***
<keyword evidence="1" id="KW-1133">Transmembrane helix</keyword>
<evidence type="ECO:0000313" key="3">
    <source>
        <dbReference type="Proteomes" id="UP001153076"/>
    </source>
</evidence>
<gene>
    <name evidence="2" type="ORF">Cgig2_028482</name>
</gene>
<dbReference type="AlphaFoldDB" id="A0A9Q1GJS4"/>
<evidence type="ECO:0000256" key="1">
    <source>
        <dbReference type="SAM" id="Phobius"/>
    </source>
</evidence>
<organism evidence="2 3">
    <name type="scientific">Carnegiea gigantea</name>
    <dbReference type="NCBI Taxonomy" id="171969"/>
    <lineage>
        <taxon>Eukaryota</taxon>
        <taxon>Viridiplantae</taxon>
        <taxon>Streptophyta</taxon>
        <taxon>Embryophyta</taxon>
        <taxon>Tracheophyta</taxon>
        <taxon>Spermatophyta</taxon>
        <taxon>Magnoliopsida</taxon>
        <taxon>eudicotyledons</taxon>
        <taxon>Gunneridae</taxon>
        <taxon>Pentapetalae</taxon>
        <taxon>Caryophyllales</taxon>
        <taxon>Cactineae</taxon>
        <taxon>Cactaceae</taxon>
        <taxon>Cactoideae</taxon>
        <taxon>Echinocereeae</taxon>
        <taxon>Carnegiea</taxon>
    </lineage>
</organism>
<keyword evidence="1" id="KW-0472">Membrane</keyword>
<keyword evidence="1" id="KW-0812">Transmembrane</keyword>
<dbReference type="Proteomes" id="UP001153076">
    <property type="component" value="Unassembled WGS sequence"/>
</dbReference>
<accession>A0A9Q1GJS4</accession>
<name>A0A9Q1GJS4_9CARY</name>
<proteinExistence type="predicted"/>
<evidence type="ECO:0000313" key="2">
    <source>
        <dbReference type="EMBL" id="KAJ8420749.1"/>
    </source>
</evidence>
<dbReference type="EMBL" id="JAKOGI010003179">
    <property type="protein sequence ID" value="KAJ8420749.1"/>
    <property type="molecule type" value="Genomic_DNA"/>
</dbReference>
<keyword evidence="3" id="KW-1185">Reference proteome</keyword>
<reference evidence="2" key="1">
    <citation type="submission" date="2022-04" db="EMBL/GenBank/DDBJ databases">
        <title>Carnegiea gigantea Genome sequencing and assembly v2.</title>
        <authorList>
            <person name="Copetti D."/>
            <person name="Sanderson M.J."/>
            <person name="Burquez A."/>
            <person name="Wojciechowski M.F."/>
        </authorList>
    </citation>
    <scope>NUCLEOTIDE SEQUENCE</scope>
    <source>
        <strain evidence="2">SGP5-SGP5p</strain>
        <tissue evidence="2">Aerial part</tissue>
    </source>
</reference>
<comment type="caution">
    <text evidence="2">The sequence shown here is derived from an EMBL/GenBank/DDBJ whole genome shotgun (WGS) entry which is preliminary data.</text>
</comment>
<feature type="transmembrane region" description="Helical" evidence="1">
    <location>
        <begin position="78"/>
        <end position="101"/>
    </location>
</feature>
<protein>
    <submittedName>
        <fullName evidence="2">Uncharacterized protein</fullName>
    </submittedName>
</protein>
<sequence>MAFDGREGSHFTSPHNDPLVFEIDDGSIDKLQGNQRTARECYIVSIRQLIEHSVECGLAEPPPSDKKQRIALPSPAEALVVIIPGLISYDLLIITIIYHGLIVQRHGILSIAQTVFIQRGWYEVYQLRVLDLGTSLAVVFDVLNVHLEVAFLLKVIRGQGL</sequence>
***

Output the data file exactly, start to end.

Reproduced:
<keyword evidence="1" id="KW-1133">Transmembrane helix</keyword>
<evidence type="ECO:0000313" key="3">
    <source>
        <dbReference type="Proteomes" id="UP001153076"/>
    </source>
</evidence>
<gene>
    <name evidence="2" type="ORF">Cgig2_028482</name>
</gene>
<dbReference type="AlphaFoldDB" id="A0A9Q1GJS4"/>
<evidence type="ECO:0000256" key="1">
    <source>
        <dbReference type="SAM" id="Phobius"/>
    </source>
</evidence>
<organism evidence="2 3">
    <name type="scientific">Carnegiea gigantea</name>
    <dbReference type="NCBI Taxonomy" id="171969"/>
    <lineage>
        <taxon>Eukaryota</taxon>
        <taxon>Viridiplantae</taxon>
        <taxon>Streptophyta</taxon>
        <taxon>Embryophyta</taxon>
        <taxon>Tracheophyta</taxon>
        <taxon>Spermatophyta</taxon>
        <taxon>Magnoliopsida</taxon>
        <taxon>eudicotyledons</taxon>
        <taxon>Gunneridae</taxon>
        <taxon>Pentapetalae</taxon>
        <taxon>Caryophyllales</taxon>
        <taxon>Cactineae</taxon>
        <taxon>Cactaceae</taxon>
        <taxon>Cactoideae</taxon>
        <taxon>Echinocereeae</taxon>
        <taxon>Carnegiea</taxon>
    </lineage>
</organism>
<keyword evidence="1" id="KW-0472">Membrane</keyword>
<keyword evidence="1" id="KW-0812">Transmembrane</keyword>
<dbReference type="Proteomes" id="UP001153076">
    <property type="component" value="Unassembled WGS sequence"/>
</dbReference>
<accession>A0A9Q1GJS4</accession>
<name>A0A9Q1GJS4_9CARY</name>
<proteinExistence type="predicted"/>
<evidence type="ECO:0000313" key="2">
    <source>
        <dbReference type="EMBL" id="KAJ8420749.1"/>
    </source>
</evidence>
<dbReference type="EMBL" id="JAKOGI010003179">
    <property type="protein sequence ID" value="KAJ8420749.1"/>
    <property type="molecule type" value="Genomic_DNA"/>
</dbReference>
<keyword evidence="3" id="KW-1185">Reference proteome</keyword>
<reference evidence="2" key="1">
    <citation type="submission" date="2022-04" db="EMBL/GenBank/DDBJ databases">
        <title>Carnegiea gigantea Genome sequencing and assembly v2.</title>
        <authorList>
            <person name="Copetti D."/>
            <person name="Sanderson M.J."/>
            <person name="Burquez A."/>
            <person name="Wojciechowski M.F."/>
        </authorList>
    </citation>
    <scope>NUCLEOTIDE SEQUENCE</scope>
    <source>
        <strain evidence="2">SGP5-SGP5p</strain>
        <tissue evidence="2">Aerial part</tissue>
    </source>
</reference>
<comment type="caution">
    <text evidence="2">The sequence shown here is derived from an EMBL/GenBank/DDBJ whole genome shotgun (WGS) entry which is preliminary data.</text>
</comment>
<feature type="transmembrane region" description="Helical" evidence="1">
    <location>
        <begin position="78"/>
        <end position="101"/>
    </location>
</feature>
<protein>
    <submittedName>
        <fullName evidence="2">Uncharacterized protein</fullName>
    </submittedName>
</protein>
<sequence>MAFDGREGSHFTSPHNDPLVFEIDDGSIDKLQGNQRTARECYIVSIRQLIEHSVECGLAEPPPSDKKQRIALPSPAEALVVIIPGLISYDLLIITIIYHGLIVQRHGILSIAQTVFIQRGWYEVYQLRVLDLGTSLAVVFDVLNVHLEVAFLLKVIRGQGL</sequence>